Editor in Chief of WikiLeaks, Julian Assanage, says the question about whether or not he is a journalist is not the subject that is important, rather the authenticity of the information he has so far puts across on his website, which has created diplomatic storm across the world, leading to several countries including the United States and Australia, where he comes from, going after him for criminally obtaining sensitive information that has embarrassed the United States.
Responding to series of questions from readers put together by the British Guardian newspaper, Mr. Assanage said the issue not about him being a journalist or not, but someone who gives directions to colleagues he works with to get the right information for publication.
“I coauthored my first nonfiction book by the time I was 25. I have been involved in nonfiction documentaries, newspapers, TV and internet since that time. However, it is not necessary to debate whether I am a journalist, or how our people mysteriously are alleged to cease to be journalists when they start writing for our organisaiton. Although I still write, research and investigate my role is primarily that of a publisher and editor-in-chief who organises and directs other journalists.”
The US State Department has consistently questioned his role whether or not he is an internet hacker who is masquerading as a journalist, as thrown in by a questioner. .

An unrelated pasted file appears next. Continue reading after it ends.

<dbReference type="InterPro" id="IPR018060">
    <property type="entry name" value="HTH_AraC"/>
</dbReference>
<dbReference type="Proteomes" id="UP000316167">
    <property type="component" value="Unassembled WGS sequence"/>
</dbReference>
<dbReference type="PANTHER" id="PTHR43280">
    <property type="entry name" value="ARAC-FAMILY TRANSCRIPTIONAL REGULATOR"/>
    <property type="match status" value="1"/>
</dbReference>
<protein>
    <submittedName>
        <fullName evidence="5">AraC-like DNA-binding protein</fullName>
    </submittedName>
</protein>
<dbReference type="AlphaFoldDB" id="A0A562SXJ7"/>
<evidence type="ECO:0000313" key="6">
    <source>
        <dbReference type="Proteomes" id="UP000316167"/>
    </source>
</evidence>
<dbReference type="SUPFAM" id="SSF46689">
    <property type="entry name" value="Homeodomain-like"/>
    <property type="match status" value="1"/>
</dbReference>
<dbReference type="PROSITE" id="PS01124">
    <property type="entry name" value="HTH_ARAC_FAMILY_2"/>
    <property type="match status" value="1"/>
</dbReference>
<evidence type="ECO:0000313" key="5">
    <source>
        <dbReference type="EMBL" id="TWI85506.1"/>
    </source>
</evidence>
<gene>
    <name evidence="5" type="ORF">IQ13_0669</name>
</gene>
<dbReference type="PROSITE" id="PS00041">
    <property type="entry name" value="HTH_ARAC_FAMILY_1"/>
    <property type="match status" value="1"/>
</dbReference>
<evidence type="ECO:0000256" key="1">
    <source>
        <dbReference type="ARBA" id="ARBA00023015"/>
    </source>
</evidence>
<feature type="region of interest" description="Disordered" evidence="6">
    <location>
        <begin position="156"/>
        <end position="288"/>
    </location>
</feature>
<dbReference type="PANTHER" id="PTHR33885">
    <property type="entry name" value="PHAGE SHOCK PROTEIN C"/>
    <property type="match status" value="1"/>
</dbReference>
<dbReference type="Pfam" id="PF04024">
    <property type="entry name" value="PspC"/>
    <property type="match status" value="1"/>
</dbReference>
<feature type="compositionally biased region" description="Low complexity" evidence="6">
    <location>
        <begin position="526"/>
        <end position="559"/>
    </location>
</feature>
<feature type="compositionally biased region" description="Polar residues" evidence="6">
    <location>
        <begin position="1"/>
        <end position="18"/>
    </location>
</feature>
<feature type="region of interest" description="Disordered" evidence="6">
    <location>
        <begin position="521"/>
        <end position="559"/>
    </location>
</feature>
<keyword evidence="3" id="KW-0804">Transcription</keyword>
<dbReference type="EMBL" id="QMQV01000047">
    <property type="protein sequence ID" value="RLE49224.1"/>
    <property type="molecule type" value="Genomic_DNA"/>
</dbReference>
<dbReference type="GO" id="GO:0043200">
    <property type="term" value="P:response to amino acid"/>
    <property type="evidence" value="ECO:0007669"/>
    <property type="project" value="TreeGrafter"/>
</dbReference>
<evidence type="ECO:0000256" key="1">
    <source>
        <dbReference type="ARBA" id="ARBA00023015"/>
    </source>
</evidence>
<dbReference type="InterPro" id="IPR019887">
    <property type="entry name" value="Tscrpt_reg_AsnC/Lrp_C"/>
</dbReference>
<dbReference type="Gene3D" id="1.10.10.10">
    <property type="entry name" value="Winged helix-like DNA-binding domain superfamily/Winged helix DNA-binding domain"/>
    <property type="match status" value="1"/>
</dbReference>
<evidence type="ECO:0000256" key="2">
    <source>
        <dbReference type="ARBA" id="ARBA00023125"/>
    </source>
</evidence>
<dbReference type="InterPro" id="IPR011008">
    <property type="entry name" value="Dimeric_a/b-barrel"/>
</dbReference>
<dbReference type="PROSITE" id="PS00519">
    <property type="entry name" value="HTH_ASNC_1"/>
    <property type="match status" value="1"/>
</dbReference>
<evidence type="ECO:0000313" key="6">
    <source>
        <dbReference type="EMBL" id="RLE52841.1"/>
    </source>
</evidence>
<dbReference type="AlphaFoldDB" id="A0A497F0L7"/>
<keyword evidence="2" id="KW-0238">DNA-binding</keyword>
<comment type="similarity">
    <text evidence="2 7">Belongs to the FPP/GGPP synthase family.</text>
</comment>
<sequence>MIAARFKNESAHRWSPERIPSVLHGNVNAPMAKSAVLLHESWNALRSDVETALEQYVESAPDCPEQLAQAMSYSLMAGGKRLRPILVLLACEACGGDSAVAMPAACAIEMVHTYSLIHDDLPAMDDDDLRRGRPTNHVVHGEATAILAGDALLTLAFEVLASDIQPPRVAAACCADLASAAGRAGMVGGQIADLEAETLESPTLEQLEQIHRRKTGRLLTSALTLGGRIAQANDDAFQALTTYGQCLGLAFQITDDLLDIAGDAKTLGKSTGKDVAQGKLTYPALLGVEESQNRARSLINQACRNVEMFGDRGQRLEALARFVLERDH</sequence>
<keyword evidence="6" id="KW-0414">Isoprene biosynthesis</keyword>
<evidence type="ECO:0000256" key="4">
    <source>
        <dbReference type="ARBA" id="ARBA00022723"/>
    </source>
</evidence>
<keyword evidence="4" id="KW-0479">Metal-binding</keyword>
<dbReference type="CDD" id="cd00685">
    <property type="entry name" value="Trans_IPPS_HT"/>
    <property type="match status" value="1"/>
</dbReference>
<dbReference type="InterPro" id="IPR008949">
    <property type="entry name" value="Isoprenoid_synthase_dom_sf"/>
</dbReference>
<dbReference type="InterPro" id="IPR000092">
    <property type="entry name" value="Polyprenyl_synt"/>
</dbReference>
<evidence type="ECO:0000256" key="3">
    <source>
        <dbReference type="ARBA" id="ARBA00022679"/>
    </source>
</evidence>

On the popularity the site has gain within a short period, Mr. Julian Assanage said he has always been confident about the site playing a crucial role in the dissemination of information across the world.
“I always believed that WikiLeaks as a concept would perform a global role and to some degree it was clear that is was doing that as far back as 2007 when it changed the result of the Kenyan general election. I thought it would take two years instead of four to be recognised by others as having this important role, so we are still a little behind schedule and have much more work to do. The threats against our lives are a matter of public record, however, we are taking the appropriate precautions to the degree that we are able when dealing with a super power”.
When a questioner who described himself as a former British diplomat asked him why he should not be held responsible “when next an international crisis goes unresolved because diplomats cannot function?
Mr. Assanage’s response was:”If you trim the vast editorial letter to the singular question actually asked, I would be happy to give it my attention”.
Photo Credit: Carmen Valino for the Guardian